|Friday, September 27
Updated: September 28, 7:22 PM ET
Magic, Petrovic, Globetrotters get their day
SPRINGFIELD, Mass. -- This was a prize that Magic Johnson and Larry Bird could share.
"You allowed me for 12 or 13 years to be a little boy, to play the game I love, to try to be the best player could be, to try to win games and to also turn the fans on,'' Johnson told commissioner David Stern between standing ovations. "Hopefully, they had as good a time as I had.''
The Hall christens a new $36 million home this weekend, starting with the enshrinement of the Class of 2002: Johnson, Petrovic, the Globetrotters, Philadelphia 76ers coach Larry Brown, North Carolina State women's coach Kay Yow and Arizona coach Lute Olson.
Jim O'Connell, college basketball writer for The Associated Press, and CBS announcer Jim Nantz will be honored with the Hall's Curt Gowdy Award, presented to members of the print and electronic media for outstanding contributions to the sport.
Harvey Pollack, a longtime Philadelphia public-relations man who first counted rebounds, steals and blocked shots, was given the Bunn Award for his contributions to the game.
All of the inductees had to pick a current Hall of Famer to present him, and Johnson chose Bird -- a nod to recognize the impact they had on each others' careers, making each other better and driving the NBA to unprecedented heights. The two have become friends since their playing days, when they competed for the 1979 NCAA title and three NBA championships in the 1980s.
"I was going to speak from my heart,'' Bird said. "But, man, he broke my heart so many times, do I have anything left?''
Although Johnson was the headliner, several of the inductees singled out the Globetrotters for teaching them the love of the game. With past stars including Curly Neal and Meadowlark Lemon on the stage, six current Globetrotters came out to perform their famous dribble and passing tricks to the strains of "Sweet Georgia Brown.''
Petrovic, the NBA star and two-time Olympic silver medalist, died in a car accident in 1993. Olson accepted by videotape from Italy, where he is attending his son's wedding.
Johnson admitted he worried he also wouldn't be able to attend. He first retired after testing positive for the AIDS virus in 1991, a time when it was thought the diagnosis was a virtual death sentence.
"I'm doing very well, like I have been for the last 11 years,'' he said Friday morning. "It's still laying asleep in my body. So the medicine is doing its job. I'm doing my job. And God is doing his.''
Johnson did his job at every level, winning championships in high school, college, the Olympics and NBA -- five, in fact. And he did it from every part of the court, a 6-foot-9 point guard who redefined the position and played the others, too, when the Lakers needed.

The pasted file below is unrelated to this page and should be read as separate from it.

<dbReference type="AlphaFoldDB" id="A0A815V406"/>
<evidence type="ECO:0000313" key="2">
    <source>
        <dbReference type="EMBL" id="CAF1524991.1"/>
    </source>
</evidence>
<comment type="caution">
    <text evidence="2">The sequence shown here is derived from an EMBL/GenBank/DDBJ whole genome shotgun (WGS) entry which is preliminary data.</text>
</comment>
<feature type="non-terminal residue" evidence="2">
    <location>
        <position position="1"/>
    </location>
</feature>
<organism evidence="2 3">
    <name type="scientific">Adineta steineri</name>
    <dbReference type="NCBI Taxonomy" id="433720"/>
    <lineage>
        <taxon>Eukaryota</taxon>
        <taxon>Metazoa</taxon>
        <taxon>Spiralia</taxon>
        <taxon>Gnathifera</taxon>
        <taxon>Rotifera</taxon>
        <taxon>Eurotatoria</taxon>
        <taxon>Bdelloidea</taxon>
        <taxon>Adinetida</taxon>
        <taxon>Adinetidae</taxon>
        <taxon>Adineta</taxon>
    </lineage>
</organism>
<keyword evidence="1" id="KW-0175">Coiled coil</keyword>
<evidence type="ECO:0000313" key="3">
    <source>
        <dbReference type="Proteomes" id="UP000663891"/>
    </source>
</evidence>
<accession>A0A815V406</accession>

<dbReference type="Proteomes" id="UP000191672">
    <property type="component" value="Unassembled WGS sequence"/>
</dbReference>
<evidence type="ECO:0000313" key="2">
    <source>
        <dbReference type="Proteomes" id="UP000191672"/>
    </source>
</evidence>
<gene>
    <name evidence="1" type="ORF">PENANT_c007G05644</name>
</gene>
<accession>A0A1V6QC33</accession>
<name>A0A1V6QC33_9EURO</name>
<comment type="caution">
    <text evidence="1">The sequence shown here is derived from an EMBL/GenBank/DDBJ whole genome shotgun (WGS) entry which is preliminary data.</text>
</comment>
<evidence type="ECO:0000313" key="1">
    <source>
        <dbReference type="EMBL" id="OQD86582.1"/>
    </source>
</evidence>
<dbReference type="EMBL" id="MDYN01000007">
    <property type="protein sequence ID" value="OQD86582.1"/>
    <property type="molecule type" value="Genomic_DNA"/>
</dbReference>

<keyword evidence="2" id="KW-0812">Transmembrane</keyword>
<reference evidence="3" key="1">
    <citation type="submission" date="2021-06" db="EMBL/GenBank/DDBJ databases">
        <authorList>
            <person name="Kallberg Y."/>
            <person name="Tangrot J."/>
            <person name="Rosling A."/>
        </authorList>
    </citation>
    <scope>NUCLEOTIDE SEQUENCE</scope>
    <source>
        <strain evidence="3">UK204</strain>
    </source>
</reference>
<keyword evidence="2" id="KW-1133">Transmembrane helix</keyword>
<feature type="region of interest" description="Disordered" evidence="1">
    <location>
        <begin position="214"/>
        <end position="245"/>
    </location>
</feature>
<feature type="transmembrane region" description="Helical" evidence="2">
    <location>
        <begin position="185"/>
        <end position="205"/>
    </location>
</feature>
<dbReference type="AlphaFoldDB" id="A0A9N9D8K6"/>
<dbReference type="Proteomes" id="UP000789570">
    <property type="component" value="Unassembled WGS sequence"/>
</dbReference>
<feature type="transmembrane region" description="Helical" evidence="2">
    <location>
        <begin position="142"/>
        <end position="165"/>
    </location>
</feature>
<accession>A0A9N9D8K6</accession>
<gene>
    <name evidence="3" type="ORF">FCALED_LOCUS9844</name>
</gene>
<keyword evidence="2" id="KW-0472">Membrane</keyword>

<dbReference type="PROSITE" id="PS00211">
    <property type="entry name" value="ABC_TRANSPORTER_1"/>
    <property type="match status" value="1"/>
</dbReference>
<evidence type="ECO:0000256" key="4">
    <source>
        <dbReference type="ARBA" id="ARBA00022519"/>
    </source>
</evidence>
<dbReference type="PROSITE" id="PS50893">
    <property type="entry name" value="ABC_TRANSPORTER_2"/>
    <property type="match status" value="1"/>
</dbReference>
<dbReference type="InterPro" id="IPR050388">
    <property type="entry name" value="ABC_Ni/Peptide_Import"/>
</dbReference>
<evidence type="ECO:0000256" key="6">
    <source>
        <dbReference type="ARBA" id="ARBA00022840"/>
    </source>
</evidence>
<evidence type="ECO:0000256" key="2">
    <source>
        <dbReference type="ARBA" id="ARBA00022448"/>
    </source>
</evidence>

He said he became convinced he could excel in the NBA after Game 6 of the 1980 finals against Philadelphia, when the rookie filled in at center and had 42 points and 15 rebounds. He won the first of three NBA Finals MVP awards.
But it was the rivalry with Bird and the Boston Celtics that helped define Johnson and, both said, made them the players that they were. Johnson led Michigan State to the 1979 NCAA title by beating Bird's Indiana State, and the two met three more times in the NBA Finals in the 1980s.
They were together again Friday, joking about their legendary competitive streaks like they never did when they went head-to-head in one of the most intense -- and lucrative -- rivalries in NBA history.
"I'd like to call out to Celtics fans across the country: It's time to lay down your weapons,'' Bird joked. "The battle is finally over, and it's time to move on.''
Johnson won a gold medal at Barcelona, returned for the 1992 All-Star game and had a 16-game stint as Lakers coach in 1994. He returned for 32 games as a player in the 1995-96 season before retiring for good and becoming a successful businessman.
In all, he had 17,707 points, 6,559 rebounds and 1,724 steals as a pro, and he was the NBA leader in assists (10,141) until John Stockton broke his record in 1995.
A total of 524 different Globetrotters have played 20,000 games in 117 countries since the team was founded in 1927, entertaining generations with their unique basketball burlesque. Although several of the team's players have been inducted, several inductees agreed that the team's honor was overdue.
"I can't do justice to the history and impact that the Harlem Globetrotters have had around the world,'' owner Mannie Jackson said. "The Globetrotters are a team that has advanced the perception of basketball, and believe it or not, the perception of democracy around the world. This is a huge step for the Hall of Fame.''
Brown brought his family onstage -- each in a cap from a different stop in a career in which has won more than 1,200 games and posted a winning record in 26 of his 30 seasons. He has coached six NBA teams, two in the ABA and two more in college, winning an NCAA title at Kansas in 1988, and led the 76ers to the NBA Finals in 2001 after being named coach of the year.
Olson has stayed at Arizona, spending his last 18 years there while compiling a 767-255 record in 29 years. He has made five trips to the Final Four, and the Wildcats won the NCAA title in 1997.
Petrovic won two Olympic silver medals and averaged 15.4 points in four NBA seasons before he died at age 28 in a car wreck in Germany.
Yow was the fifth women's coach to reach the 600-win milestone, the last 25 years at North Carolina State. The real "Coach Kay,'' if you ask generations of Wolfpack women, she sniffled through a speech telling how she played basketball in her yard, even though there wasn't much of a future in women's basketball at the time.
"Basketball was one of the loves of my life,'' Yow said. "After all, I gave up tap dancing and piano playing to pursue this game, much to the dismay of my mother.''